Liability issue concerns, parking restrictions and wildfire smoke all contributed to 112,000 fewer visits to Colorado’s 14,000-foot peaks in 2021, down 27% from 2020, according to a report by the Colorado Fourteeners Initiative.
A record number of hikers made the trek up Colorado’s fourteeners in 2020, when pandemic lockdowns popularized the outdoor activity, making the 2021 decline particularly stark.
The Fourteener Initiative has used infrared counters since 2014 to count hikers and gauge the environmental impact of visits to the mountains. Using the remote-sensor counters on 23 trails around the state, it counted around 303,000 hikers in 2021, down from 415,000 in 2020.
The 2021 numbers are not the lowest that hiker visits have fallen — just 288,000 hikers were counted in 2019 due to excessive spring snowpack — but they do represent the most significant annual decline that the initiative has recorded.
The lack of a steady trend has made tracking the economic impact of visitors more difficult for the Colorado Fourteener Initiative, which uses the numbers to gauge the amount of money being brought to area businesses and restaurants and to fundraise on behalf of its work to modify trails to sustain foot traffic and protect the fragile alpine ecosystem.
Fourteeners in the Mosquito Range experienced the greatest decline due to a temporary summer closure in 2021 by private landowner John Reiber. A 2019 reversal of the Colorado Recreational Use Statute by the 10th Circuit Court of Appeals means private landowners are no longer protected from nonlabeled liabilities if they continue to allow free public access to their trails, causing several private landowners to restrict access.
Reiber, who owns land on Mount Democrat and Mount Lincoln, temporarily shut down the “Decalibron Loop” encompassing Democrat, Lincoln and Mount Bross from May 1 to Aug. 6, 2021. The loop was reopened once liability signage was created along the route, but the summit of Bross remains closed.
“I think the private land issues and parking issues and things that have been slowly simmering over the past several years all kind of came out and definitely affected fourteener hiking, particularly along the Front Range,” said Brian Sargeant, development and communications manager for the Colorado Fourteeners Initiative.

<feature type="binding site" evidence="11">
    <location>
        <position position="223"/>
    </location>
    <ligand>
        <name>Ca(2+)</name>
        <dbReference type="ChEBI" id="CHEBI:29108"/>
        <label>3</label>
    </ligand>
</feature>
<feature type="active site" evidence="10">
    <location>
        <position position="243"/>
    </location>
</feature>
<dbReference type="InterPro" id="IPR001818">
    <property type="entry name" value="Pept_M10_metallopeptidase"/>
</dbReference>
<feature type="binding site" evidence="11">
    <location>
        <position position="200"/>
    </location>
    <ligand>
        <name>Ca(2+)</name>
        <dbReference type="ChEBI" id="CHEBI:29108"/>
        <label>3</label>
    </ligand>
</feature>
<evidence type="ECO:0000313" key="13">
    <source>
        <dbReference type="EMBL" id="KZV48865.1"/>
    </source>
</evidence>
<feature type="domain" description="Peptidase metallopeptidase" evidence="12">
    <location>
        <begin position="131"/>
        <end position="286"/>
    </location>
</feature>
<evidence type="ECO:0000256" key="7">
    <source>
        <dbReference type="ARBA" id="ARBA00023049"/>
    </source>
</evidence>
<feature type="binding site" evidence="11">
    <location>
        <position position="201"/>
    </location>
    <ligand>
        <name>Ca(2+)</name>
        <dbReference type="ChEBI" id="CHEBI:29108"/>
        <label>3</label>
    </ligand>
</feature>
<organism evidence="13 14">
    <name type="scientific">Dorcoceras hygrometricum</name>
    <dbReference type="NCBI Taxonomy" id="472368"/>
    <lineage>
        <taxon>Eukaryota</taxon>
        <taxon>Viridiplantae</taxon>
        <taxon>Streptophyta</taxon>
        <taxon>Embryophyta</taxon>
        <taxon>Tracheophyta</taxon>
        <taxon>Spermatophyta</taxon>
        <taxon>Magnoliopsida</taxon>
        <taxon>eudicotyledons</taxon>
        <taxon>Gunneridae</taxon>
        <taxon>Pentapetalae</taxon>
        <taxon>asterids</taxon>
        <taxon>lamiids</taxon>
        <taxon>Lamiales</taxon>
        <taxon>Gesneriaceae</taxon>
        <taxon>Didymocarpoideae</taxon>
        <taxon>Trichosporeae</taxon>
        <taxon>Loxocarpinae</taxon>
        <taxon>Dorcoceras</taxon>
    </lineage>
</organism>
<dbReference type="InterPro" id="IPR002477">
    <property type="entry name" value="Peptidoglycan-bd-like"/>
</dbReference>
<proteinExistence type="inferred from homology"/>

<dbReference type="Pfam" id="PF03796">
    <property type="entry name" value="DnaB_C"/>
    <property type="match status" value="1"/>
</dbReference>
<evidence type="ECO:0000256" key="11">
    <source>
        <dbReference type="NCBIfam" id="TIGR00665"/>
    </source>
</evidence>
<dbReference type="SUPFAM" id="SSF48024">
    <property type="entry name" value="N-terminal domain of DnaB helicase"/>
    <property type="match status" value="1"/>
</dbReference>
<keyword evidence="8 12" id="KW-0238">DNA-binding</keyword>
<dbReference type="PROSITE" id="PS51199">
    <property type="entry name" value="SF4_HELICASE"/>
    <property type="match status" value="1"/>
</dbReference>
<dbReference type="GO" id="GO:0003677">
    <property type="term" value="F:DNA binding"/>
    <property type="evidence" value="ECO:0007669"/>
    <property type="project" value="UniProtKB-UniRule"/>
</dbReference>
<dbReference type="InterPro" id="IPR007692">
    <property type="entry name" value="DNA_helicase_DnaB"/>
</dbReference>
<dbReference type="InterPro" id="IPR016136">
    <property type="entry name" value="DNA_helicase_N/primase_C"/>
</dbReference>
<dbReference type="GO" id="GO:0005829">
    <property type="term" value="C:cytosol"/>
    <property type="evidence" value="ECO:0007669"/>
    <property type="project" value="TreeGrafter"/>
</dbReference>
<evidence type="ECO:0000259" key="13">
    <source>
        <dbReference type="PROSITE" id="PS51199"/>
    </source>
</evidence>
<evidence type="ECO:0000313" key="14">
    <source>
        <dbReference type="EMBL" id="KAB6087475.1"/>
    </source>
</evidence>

In a press release, initiative executive director Lloyd Athearn said smoke from more than 100 Western wildfires, trailhead communities seeking to control parking, and more recreational options opening up after the pandemic lockdown period also contributed to the 2021 decline.
Least affected by the drop was the Sawatch Range, experiencing just a 13% decline and suggesting people drove farther to climb fourteeners unaffected by restrictions, Athearn said.
The most frequently climbed fourteener in Colorado in 2021 was Quandary Peak, despite parking restrictions at the main trailhead that began July 31 last year, followed by Mount Bierstadt, which experienced no access restrictions.
Sargeant said that anecdotally, there appears to be no drastic increase or decrease in 2022 fourteener hikers so far, but he expects to see an increase in Mosquito Range peaks traffic now that they are open again. Parking restrictions and payment requirements for parking and riding the shuttle at Quandary Peak, however, could deter hikers from visiting, he said.
Of course, there’s really no predicting.
“It’s going to be whether or not these parking restrictions and closing of public-private lands are going to be pushing folks elsewhere,” he said.
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